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It says something about the many problems within the business of Canadian hockey that this country’s most successful Junior A league, which graduates more players to U.S. college scholarships than all other Canadian leagues combined, is no longer part of Hockey Canada.

I wrote earlier this week that changing the culture of Canadian hockey means changing the business model. That’s what the British Columbia Hockey League is doing. Quite successfully.

The league was always an anomaly within the Hockey Canada ecosystem. It now looks more like an alternative.

“We’re a recruiting league,” BCHL chairman and Penticton Vees owner Graham Fraser told me on Wednesday. “We don’t have a draft. In our league, you do have a choice.”

The BCHL’s focus is on developing players who can win scholarships to NCAA Division 1 colleges in the United States. In 2022-2023, its 17 teams had a remarkable 411 alumni playing NCAA D1 hockey. And at last year’s National Hockey League draft, nine BCHL players were selected, including two in the first round.

The Quebec Maritimes Junior Hockey League – one of three leagues in top-tier major-junior – had zero first-round draft choices in 2023.

The NHL would like us to believe hockey culture is just fine

As I wrote last week, until the 1980s, nearly every player in the NHL came from the major-junior Canadian Hockey League. Europe and the U.S. produced very little of what the NHL wanted. Hockey Canada’s structure is still anchored in that vanished reality. As part of that, it assumes that leagues like the BCHL are just feeders for the CHL.

CHL teams choose kids in a draft; kids and parents don’t choose teams. And while CHL teams can sell those players to a franchise two provinces away, players don’t have the same right of movement.

Under Hockey Canada’s rules, parents and kids from outside B.C. were not allowed to choose a BCHL team. As the BCHL argued in a white paper published in 2022, a kid from Ontario who wanted to train with the Royal Winnipeg Ballet had that option, but a kid from outside B.C. who wanted to train with the Penticton Vees of the BCHL did not. Meanwhile, just down the road in Kelowna, the major-junior Rockets have been given the right to draft players from across Western Canada.

Mr. Fraser calls the model “a lot of protectionism.” That’s putting it politely.

Players and parents looking for choice are finding it in American junior leagues such as the USHL, which has become a growing path to both U.S. college and professional hockey. An example is Toronto-native Adam Fantilli, the third pick in last year’s NHL draft. He chose the Chicago Steel of the USHL at age 15, the University of Michigan at 17 and is today a star with the Columbus Blue Jackets.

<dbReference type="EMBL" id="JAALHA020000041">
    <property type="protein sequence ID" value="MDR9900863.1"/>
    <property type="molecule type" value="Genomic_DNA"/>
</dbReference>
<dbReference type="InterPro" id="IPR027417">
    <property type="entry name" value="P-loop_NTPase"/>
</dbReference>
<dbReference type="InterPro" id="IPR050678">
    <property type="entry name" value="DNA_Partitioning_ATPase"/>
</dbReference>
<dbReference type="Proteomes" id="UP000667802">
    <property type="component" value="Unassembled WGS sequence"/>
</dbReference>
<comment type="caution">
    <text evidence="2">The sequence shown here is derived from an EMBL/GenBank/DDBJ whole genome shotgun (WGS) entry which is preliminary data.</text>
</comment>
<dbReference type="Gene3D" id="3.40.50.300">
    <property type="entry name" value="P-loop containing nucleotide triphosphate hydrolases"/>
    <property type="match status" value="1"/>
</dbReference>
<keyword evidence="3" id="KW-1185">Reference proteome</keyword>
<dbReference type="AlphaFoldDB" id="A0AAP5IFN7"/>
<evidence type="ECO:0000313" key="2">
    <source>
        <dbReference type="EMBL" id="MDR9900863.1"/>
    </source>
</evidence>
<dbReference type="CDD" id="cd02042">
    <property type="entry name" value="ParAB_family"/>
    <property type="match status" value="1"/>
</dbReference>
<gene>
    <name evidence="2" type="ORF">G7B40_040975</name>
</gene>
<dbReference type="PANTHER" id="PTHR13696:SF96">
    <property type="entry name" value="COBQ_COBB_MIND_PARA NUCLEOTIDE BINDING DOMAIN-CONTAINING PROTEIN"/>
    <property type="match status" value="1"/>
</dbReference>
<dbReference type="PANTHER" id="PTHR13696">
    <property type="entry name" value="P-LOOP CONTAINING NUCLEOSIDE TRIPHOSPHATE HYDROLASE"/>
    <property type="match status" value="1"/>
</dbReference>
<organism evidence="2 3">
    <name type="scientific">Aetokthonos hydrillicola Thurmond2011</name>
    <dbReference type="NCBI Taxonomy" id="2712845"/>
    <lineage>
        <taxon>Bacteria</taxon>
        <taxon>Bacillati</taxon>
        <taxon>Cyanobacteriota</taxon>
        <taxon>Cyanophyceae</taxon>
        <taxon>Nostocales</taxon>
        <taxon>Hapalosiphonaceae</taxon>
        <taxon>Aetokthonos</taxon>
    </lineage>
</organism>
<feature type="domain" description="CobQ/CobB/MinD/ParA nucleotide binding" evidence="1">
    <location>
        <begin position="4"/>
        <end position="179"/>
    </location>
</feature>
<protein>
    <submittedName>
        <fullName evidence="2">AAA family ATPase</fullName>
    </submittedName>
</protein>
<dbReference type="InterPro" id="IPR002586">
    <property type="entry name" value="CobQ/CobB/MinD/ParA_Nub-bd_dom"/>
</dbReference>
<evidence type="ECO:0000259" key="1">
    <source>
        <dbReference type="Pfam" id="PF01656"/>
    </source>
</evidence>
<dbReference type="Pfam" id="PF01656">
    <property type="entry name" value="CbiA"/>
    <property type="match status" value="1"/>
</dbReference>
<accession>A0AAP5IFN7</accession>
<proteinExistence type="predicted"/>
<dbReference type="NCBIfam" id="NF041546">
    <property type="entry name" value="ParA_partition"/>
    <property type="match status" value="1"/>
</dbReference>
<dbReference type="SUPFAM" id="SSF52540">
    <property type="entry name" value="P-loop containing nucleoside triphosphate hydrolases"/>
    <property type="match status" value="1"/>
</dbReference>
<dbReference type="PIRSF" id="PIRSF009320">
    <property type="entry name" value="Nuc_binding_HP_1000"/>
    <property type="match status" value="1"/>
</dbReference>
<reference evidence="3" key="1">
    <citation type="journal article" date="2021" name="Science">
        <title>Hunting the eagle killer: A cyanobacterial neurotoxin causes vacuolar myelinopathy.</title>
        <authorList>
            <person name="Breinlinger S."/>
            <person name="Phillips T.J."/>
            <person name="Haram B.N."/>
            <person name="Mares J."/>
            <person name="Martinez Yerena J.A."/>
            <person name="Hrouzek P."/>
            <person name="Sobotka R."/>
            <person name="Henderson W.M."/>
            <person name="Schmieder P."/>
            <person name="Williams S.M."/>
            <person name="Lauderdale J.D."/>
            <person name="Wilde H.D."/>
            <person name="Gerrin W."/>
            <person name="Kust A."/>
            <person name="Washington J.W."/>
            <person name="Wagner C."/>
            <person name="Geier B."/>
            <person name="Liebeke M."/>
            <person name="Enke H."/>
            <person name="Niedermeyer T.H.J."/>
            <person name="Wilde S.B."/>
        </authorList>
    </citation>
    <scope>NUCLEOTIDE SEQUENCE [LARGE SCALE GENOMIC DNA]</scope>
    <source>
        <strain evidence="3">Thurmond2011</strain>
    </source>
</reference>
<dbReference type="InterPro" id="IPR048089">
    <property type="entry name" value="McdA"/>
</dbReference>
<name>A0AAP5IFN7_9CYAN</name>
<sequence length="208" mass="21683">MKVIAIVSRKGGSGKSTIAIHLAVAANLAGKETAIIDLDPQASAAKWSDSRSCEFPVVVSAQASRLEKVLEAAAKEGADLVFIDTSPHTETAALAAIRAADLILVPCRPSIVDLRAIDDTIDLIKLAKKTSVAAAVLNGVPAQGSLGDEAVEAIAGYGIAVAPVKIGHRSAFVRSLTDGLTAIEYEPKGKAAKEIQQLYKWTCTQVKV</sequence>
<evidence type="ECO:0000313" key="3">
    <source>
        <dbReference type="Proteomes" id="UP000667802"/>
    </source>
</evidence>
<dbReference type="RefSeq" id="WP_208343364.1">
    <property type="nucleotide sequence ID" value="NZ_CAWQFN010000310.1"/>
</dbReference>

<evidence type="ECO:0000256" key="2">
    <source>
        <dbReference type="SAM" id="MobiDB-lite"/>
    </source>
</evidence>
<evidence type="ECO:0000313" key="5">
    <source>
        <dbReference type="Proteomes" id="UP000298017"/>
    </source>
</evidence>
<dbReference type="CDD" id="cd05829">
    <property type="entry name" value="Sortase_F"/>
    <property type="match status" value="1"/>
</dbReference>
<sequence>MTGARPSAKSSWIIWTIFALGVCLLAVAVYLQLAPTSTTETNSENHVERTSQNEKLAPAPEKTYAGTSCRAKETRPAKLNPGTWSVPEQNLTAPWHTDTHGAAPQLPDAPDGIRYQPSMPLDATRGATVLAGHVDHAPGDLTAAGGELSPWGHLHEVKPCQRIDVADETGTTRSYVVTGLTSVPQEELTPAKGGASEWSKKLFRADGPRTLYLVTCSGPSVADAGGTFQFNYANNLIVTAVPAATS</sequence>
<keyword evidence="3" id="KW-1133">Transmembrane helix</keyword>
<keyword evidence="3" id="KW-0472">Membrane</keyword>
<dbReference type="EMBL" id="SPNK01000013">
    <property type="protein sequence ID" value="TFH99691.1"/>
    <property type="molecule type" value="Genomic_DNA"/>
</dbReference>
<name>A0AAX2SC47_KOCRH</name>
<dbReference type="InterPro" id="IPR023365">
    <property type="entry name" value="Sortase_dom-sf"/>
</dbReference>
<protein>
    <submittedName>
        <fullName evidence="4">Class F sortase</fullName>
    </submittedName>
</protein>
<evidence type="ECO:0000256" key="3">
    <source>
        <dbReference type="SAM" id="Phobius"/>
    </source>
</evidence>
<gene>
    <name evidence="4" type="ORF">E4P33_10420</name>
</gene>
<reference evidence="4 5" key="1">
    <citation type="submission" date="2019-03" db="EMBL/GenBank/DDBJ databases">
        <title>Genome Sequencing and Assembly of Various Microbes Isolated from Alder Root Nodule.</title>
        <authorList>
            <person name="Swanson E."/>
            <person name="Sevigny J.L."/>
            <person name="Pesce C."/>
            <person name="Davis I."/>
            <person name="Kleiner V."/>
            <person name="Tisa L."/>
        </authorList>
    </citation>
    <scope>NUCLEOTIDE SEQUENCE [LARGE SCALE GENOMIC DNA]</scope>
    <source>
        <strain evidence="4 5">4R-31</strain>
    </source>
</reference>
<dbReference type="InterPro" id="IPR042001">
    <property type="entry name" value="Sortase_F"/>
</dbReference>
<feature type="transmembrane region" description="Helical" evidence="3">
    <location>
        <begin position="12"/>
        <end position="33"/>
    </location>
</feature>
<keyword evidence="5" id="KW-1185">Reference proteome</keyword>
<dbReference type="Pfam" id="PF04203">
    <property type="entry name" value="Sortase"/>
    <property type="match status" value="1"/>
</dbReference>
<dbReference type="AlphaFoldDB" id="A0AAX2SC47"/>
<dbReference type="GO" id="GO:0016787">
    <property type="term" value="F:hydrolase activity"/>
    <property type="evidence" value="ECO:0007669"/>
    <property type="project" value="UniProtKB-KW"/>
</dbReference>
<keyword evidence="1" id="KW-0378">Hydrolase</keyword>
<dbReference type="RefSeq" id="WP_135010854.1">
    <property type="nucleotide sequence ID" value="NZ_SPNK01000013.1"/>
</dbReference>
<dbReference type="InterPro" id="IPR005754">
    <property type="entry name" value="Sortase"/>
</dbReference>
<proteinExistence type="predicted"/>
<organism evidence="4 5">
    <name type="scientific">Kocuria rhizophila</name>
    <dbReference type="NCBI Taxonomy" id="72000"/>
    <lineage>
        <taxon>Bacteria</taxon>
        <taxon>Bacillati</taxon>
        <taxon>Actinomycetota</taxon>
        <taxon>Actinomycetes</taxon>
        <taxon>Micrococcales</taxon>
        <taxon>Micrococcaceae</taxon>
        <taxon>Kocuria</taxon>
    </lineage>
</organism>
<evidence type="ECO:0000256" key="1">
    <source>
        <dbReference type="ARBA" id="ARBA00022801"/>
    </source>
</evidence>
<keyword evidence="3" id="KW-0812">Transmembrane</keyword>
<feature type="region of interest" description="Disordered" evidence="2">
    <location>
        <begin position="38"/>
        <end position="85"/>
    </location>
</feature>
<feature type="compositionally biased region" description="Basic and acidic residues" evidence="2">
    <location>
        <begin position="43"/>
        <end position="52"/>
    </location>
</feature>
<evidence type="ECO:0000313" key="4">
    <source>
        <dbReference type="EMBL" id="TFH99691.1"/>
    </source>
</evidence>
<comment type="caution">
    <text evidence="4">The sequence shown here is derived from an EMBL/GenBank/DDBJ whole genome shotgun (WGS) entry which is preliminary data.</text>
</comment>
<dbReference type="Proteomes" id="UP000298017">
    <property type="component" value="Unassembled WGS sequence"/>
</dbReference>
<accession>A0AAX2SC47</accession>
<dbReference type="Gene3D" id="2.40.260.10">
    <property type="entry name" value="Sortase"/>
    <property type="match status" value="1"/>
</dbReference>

Now that the BCHL is out of Hockey Canada, it’s out from under Hockey Canada’s rules, including assumptions about where and how the game should be played. It leaves the BCHL free to focus on being a feeder to U.S. colleges.

“The NCAA doesn’t fight. The NCAA is speed and skill,” says Mr. Fraser. “And the NHL is that game now.” The BCHL is designed so graduates “land at college ready to play that kind of hockey.”

After the BCHL left Hockey Canada, it was basically blacklisted. Players who choose the BCHL can’t easily return to the BC Hockey system. Ditto for officials who referee a BCHL game. And BCHL players are no longer eligible for national teams such as those in the World Juniors tournament.

Falling out of the world juniors should focus minds in the hockey establishment

So far, it seems to have made the BCHL stronger. Five of the best teams from the Alberta Junior Hockey League recently jumped ship to the BCHL. Among them are the Brooks Bandits, last year’s Centennial Cup winners as Canada’s top Jr. A team.

BCHL teams are now at liberty to recruit players from across Canada and the U.S. The league has a self-imposed limit of at least five B.C.-born players and no more than two Europeans per team, but beyond that, teams are in a position to offer young Canadians who don’t want to play major-junior an alternative to a U.S. development league.

Is the BCHL perfect? No. It’s still a business. Players aren’t drafted, but they can be traded. And it is shocking that the fastest growing road at the top level of our national game involves sending Canadians to U.S. colleges. Then again, that’s how things work in women’s hockey. Nearly every top-tier Canadian woman player did finishing school in the NCAA.

The BCHL says its evolution means it’s no longer a Jr. A league. It’s something else, something new. Good. The more alternatives there are to Hockey Canada’s sclerosis, the better it is for players, parents and the game. Let a thousand flowers bloom.

Editor’s note: A previous version of this article incorrectly named the Western Hockey League team based in Kelowna. They are the Rockets. This version has been updated.

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